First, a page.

The new permanent residents (PR) supported by TBDC include Nick Back, who is originally from the United Kingdom and has launched Physicool Canada with Canadian business partner Dr. Joe Chiodo, as well as Shankar Raventhiran, Anand Suriyanarayana Raja and Jaishankar Rajagopal, all originally from India, who are launching Green Anthem Foods.
May 29, 2015
Canada Welcomed Record Numbers From China in 2014
Canada’s Citizenship and Immigration Minister, Chris Alexander, marked the finale of Asian Heritage Month by announcing at Markham’s Sino-Canada Educational and Cultural Festival that Canada welcomed nearly 361,000 visitors from China in 2014 – up 34 percent from the previous year.
Nearly 94 percent of visitors in 2014 received a Multiple Entry Visa (MEV), which allows visitors to leave and return to Canada for six months at a time for up to 10 years. MEVs are a fast, flexible and convenient option for frequent visitors to Canada.
Canada offers many opportunities for Chinese travellers, skilled workers, students and business people, including the recently announced Can-plus program in China, which will help build on the growth seen from Asia’s large market and economy.
In order to facilitate deeper trade and travel ties for Chinese visitors to Canada, a new visa office will be opening in Guangzhou this summer, further expanding CIC’s presence in China.
May 29, 2015
Canada Now Able to Revoke Citizenship of Dual Citizens Convicted of Terrorism
Measures came into force officially today that enable Canada to revoke citizenship from dual nationals convicted of terrorism, treason and high treason, and/or spying for foreign governments.
Canadian citizenship can now also be revoked from dual citizens for taking up arms against Canada and the Canadian Armed Forces, whether as a member of a foreign army or in non-state terrorist groups like ISIS.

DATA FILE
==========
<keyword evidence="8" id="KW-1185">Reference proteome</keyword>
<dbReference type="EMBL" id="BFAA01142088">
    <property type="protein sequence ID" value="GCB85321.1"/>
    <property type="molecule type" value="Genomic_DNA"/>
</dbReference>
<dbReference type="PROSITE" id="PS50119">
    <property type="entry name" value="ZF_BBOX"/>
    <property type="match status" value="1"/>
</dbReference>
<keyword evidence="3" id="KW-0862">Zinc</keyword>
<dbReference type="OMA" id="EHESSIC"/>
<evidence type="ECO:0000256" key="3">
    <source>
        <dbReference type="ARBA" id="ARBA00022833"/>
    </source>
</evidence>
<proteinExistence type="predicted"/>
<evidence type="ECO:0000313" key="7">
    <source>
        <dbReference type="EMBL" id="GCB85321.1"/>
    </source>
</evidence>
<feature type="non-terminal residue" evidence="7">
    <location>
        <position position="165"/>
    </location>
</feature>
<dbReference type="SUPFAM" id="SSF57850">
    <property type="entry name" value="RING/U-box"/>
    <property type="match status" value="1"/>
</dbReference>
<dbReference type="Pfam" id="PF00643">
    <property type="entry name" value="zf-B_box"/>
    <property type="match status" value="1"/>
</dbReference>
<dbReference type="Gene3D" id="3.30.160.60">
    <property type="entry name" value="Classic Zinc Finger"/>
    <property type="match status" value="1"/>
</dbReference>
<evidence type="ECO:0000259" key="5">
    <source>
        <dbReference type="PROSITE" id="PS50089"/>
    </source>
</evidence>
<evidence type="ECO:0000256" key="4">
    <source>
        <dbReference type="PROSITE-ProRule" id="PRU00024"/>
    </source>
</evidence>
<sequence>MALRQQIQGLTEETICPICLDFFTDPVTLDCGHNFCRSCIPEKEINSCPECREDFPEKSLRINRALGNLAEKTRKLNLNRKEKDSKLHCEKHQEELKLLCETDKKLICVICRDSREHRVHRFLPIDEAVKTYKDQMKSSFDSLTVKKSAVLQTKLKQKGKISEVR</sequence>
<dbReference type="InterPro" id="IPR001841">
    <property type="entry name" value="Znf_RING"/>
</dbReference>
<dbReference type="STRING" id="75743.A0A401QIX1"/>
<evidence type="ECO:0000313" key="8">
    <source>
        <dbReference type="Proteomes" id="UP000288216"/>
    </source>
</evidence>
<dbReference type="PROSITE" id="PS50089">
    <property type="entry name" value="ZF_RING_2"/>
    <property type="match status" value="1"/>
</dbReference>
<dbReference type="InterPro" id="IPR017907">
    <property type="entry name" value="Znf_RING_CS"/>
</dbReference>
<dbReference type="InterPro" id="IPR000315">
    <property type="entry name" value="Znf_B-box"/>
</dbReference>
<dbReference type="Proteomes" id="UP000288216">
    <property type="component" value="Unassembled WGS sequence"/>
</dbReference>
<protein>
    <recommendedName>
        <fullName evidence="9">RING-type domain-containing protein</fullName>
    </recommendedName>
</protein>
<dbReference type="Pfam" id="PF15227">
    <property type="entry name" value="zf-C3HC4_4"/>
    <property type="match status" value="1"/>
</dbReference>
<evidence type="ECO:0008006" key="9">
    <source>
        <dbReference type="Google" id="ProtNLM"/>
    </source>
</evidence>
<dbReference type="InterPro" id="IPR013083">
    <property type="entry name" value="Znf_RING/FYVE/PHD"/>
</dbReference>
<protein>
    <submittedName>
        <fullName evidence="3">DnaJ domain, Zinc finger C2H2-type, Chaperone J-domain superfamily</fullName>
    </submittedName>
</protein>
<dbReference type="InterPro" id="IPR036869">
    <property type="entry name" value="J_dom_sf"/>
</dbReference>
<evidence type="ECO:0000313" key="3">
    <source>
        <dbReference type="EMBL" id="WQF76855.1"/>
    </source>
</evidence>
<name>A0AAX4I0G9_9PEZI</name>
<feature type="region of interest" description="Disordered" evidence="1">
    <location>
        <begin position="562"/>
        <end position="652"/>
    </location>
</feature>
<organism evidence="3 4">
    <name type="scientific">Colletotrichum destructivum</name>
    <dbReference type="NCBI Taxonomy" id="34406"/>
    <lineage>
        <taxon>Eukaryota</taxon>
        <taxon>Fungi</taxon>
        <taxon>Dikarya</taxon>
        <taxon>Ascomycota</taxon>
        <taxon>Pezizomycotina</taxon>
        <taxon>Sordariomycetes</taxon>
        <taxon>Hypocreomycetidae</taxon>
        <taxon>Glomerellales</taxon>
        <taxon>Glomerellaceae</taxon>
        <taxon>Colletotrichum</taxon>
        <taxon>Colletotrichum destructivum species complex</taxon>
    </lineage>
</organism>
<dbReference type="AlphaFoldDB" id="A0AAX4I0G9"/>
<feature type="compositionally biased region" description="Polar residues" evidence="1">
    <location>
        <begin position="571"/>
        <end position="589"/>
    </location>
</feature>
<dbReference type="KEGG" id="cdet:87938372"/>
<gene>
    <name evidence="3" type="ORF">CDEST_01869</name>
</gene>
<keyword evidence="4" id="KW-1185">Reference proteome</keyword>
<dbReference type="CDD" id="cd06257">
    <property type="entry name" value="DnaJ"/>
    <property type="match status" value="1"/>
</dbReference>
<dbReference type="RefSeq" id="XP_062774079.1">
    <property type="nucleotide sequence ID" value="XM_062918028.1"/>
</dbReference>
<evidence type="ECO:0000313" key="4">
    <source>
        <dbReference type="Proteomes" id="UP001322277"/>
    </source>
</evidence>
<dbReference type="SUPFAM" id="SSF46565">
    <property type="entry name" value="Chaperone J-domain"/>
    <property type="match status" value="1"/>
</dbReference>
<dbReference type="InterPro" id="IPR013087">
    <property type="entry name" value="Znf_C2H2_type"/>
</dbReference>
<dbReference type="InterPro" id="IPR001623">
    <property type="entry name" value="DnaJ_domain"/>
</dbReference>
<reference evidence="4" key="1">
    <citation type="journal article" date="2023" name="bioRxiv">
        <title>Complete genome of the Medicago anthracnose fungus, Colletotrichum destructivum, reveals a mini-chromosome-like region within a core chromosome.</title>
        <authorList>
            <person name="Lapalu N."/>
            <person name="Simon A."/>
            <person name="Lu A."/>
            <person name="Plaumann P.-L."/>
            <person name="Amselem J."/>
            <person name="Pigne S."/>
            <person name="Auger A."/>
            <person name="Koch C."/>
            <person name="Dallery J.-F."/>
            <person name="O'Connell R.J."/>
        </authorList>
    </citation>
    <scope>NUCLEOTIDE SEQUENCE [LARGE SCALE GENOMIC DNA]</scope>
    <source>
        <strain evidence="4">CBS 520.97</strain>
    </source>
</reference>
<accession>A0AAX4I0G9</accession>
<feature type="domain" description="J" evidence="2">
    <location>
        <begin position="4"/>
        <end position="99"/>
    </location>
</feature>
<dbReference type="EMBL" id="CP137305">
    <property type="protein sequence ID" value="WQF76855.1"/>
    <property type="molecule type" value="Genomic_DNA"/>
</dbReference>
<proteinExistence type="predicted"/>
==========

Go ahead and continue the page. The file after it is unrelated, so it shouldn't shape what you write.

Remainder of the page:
Also officially in force as of today is a new, more streamlined citizenship revocation process. This new process will help ensure Canada and Canadians are protected, and that revocation decisions can be made quickly, decisively and fairly.
Citizenship and Immigration Canada (CIC) officials will be implementing these new measures immediately and will prioritize cases that have been tried and convicted here in Canada on at least one of the grave crimes listed above.
May 28, 2015
Matchmaker of Bogus Marriages Gets House Arrest
She was a matchmaker of bogus marriages; a mastermind wedding planner of immigration fraud.
Wei Ren, aka Christine Ren and Christine Molson, wept as she was sentenced to two years less a day of house arrest for orchestrating an elaborate scheme where 130 Chinese students paid her $35,000 each for marriage to a Canadian sponsor, complete with photos, hired actors and rented wedding attire, in a bid to stay here as permanent residents.
Originally from China, Ren became a successful real estate agent whose Chinese clients often asked for immigration help. Soon the mother of three had turned her advice into a lucrative venture that spanned seven years. By the time the Canadian Border Services Agency grew suspicious and mounted Project Honeymoon, the permanent residency applications of 130 Chinese students were linked to Ren’s marriage of convenience factory.
She left court in the company of her husband, David Molson of the famous brewery dynasty. It seems they have a lot in common and theirs is no marriage of convenience: Molson is a convicted mortgage fraudster who agreed to surrender his licence last year to practise law.
May 19, 2015
Super Visa Hits Major Milestone
Over 50,000 of the popular Parent and Grandparent Super Visas have been issued since its December 2011 launch, as part of Phase I of the Action Plan for Faster Family Reunification.
This multiple-entry visa is valid for up to 10 years and provides parents and grandparents with the flexibility of being able to visit family in Canada for up to two years without needing to renew their status.